5 Biggest home-track bullies in Test cricket currently

5 Biggest home-track bullies in Test cricket currently

There have been a plethora of cricketers who looked like a juggernaut in home conditions, but as soon as they step out overseas, they look like a fish out of water.

Rohit Sharma
Rohit Sharma. (Photo by Ryan Pierse/Getty Images)

There is a reason why Test cricket is called the ultimate reflection of life. That is because it challenges you like no other form of the game can. It tests your patience, character, perseverance, tenacity and above all, it tests your ability to adjust in different conditions. In short, it tests your versatility to the core.

Every condition throws up a different challenge to not only the batsmen but also the bowler. And, there is a reason why not everyone is able to elevate their performance in every condition. That is because, apart from the skill-level, one of the important things required to counter adversity is immense self-belief and the insatiable desire to prove oneself in all conditions.

And, as we have seen throughout the course of the history, there have been a plethora of cricketers who looked like a juggernaut in home conditions, but as soon as they step out overseas, they look like a fish out of water.

Here’s a list of five home track bullies in Test cricket currently

5. Yasir Shah

Yasir Shah of Kent
Yasir Shah. (Photo by Sarah Ansell/Getty Images)

Yasir Shah has been the bedrock of the Pakistan spin department in the past decade. The 33-year-old was one of the major reasons why Pakistan were able to make the placid pitches of Dubai and Abu Dhabi- their home away from home. Shah, in fact, is the proud holder of the record for being the fastest bowler to 200 Test wickets- a record that was previously held by leg spinner, Clarrie Grimmett who claimed the feat in his 36th Test.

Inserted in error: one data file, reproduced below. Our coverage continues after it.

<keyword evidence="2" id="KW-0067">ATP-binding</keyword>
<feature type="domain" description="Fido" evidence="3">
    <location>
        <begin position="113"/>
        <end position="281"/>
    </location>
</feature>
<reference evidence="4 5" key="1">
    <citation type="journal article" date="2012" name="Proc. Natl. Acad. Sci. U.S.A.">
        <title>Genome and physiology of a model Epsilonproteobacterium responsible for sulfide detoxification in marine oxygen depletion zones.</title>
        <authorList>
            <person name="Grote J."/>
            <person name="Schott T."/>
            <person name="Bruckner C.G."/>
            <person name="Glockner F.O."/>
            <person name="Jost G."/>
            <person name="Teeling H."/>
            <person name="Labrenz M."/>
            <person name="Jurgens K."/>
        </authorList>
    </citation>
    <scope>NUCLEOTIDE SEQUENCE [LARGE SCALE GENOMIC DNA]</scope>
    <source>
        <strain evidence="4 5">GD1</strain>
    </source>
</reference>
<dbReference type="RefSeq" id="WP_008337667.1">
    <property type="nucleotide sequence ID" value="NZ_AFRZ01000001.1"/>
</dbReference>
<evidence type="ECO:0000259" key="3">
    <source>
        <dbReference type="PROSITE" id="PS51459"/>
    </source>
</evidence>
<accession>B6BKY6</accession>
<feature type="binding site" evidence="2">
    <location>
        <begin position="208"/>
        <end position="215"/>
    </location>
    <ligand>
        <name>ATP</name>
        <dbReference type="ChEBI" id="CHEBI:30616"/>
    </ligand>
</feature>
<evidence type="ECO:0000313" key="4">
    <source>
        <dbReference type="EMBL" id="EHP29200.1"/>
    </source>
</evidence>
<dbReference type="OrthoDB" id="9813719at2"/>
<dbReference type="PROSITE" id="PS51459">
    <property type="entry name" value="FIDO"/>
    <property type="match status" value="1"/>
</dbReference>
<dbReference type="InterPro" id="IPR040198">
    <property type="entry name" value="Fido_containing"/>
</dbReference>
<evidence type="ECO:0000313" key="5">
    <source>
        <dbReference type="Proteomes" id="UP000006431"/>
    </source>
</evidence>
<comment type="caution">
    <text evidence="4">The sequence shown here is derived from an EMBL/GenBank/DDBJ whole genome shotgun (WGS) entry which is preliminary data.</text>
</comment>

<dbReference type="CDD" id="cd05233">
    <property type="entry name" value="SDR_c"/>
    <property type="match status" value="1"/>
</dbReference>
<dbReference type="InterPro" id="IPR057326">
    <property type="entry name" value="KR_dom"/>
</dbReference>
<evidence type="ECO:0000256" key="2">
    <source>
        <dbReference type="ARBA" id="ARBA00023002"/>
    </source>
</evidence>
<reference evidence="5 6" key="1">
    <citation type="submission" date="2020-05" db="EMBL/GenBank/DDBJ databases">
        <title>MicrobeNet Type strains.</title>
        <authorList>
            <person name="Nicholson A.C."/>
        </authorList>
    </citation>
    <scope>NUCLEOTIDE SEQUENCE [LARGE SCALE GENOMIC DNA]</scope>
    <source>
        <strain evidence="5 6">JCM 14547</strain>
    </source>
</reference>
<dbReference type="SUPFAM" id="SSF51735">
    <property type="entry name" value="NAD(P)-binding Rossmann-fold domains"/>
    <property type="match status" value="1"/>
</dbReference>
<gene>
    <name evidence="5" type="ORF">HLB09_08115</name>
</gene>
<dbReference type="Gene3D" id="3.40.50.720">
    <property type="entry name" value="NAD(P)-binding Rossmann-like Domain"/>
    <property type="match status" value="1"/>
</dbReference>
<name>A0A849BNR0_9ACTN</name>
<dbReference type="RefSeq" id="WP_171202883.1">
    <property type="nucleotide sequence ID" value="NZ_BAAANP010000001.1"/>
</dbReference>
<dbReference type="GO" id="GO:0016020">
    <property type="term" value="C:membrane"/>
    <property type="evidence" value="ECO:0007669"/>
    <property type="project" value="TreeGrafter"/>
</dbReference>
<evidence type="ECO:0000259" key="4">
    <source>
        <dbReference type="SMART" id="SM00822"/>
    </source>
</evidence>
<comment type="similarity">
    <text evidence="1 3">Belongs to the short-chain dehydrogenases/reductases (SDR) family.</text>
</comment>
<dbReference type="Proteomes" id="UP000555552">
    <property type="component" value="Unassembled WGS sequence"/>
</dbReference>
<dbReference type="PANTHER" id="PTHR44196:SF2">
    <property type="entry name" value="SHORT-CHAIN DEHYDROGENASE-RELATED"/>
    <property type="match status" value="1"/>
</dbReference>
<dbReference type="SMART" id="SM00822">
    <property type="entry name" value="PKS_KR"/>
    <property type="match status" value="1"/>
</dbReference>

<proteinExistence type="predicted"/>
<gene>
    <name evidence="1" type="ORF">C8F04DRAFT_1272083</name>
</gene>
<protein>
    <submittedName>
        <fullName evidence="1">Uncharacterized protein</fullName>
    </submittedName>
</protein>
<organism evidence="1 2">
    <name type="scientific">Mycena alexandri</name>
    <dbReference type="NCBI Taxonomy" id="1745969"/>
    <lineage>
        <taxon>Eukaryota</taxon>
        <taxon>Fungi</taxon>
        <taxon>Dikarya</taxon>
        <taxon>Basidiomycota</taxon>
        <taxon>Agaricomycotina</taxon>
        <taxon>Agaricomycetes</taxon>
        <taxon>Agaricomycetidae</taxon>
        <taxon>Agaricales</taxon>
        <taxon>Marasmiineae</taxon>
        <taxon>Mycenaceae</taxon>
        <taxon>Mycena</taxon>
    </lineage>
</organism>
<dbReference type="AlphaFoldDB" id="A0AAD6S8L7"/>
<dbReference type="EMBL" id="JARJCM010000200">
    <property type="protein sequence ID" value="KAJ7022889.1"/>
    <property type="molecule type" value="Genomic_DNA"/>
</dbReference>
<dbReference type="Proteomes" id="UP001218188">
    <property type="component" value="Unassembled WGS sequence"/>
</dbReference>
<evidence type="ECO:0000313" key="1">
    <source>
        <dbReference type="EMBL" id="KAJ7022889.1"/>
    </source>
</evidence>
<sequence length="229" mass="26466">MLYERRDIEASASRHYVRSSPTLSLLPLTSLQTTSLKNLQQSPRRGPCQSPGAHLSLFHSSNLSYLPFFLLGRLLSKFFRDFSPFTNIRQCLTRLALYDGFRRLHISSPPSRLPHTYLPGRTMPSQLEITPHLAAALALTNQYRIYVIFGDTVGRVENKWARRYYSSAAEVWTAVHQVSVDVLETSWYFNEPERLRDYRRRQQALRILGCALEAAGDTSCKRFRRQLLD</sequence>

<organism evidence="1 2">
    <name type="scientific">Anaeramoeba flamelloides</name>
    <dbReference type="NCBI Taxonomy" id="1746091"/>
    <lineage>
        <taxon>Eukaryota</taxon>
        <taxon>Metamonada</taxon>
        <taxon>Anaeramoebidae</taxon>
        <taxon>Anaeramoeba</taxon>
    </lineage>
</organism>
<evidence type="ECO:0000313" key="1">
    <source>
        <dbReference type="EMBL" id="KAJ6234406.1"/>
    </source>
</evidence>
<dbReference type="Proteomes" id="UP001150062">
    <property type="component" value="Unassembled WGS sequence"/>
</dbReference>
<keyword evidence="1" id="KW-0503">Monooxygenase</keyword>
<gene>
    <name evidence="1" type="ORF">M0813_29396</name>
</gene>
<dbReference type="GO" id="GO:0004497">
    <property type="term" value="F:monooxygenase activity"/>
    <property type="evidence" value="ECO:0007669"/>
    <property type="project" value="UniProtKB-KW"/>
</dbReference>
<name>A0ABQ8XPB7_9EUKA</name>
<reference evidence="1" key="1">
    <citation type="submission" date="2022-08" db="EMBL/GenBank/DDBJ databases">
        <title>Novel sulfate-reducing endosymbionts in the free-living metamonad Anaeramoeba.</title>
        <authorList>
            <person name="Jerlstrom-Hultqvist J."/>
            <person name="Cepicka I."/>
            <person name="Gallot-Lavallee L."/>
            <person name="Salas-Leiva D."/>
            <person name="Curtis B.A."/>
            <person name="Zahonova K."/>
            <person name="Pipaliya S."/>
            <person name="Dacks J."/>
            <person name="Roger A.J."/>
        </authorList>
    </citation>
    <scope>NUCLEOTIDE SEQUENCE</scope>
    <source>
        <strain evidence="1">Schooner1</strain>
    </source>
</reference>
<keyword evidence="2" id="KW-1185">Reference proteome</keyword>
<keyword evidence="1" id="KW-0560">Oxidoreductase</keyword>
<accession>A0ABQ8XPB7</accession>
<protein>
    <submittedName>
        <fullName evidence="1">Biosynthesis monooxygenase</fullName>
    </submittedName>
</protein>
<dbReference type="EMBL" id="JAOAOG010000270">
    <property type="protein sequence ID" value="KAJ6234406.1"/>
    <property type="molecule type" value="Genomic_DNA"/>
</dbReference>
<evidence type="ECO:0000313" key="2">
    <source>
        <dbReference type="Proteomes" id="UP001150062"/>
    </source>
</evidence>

Yasir did that in a mere 33 Tests during the 2018 series against New Zealand in the UAE. But, since then, Shah has struggled for wickets. And, while his fitness has been one of the reasons behind his struggle, it is equally true that Pakistan playing in overseas conditions since that rubber- where Shah has usually struggled- has also played its part.

Shah has played 20 overseas Tests in which he has claimed 91 wickets at an average of 37.19, whereas his average in the UAE is around 24.56 [116 wickets in 17 Tests]. Shah has struggled the most- as most overseas spinners do- in Australia where he averages 89.50 in 5 Tests [12 wickets]. He has done slightly better in England as compared to his exploits Down Under- 19 wickets in 4 Tests at an average of 40.73.

South African conditions are usually the toughest for any spinner and that reflects in Shah’s numbers. The right-armer averages 123.00 in two matches after managing just a single wicket. Shah’s best returns have come in somewhat familiar conditions of the Caribbean where he has taken 25 wickets in three Tests at an average of 21.96.

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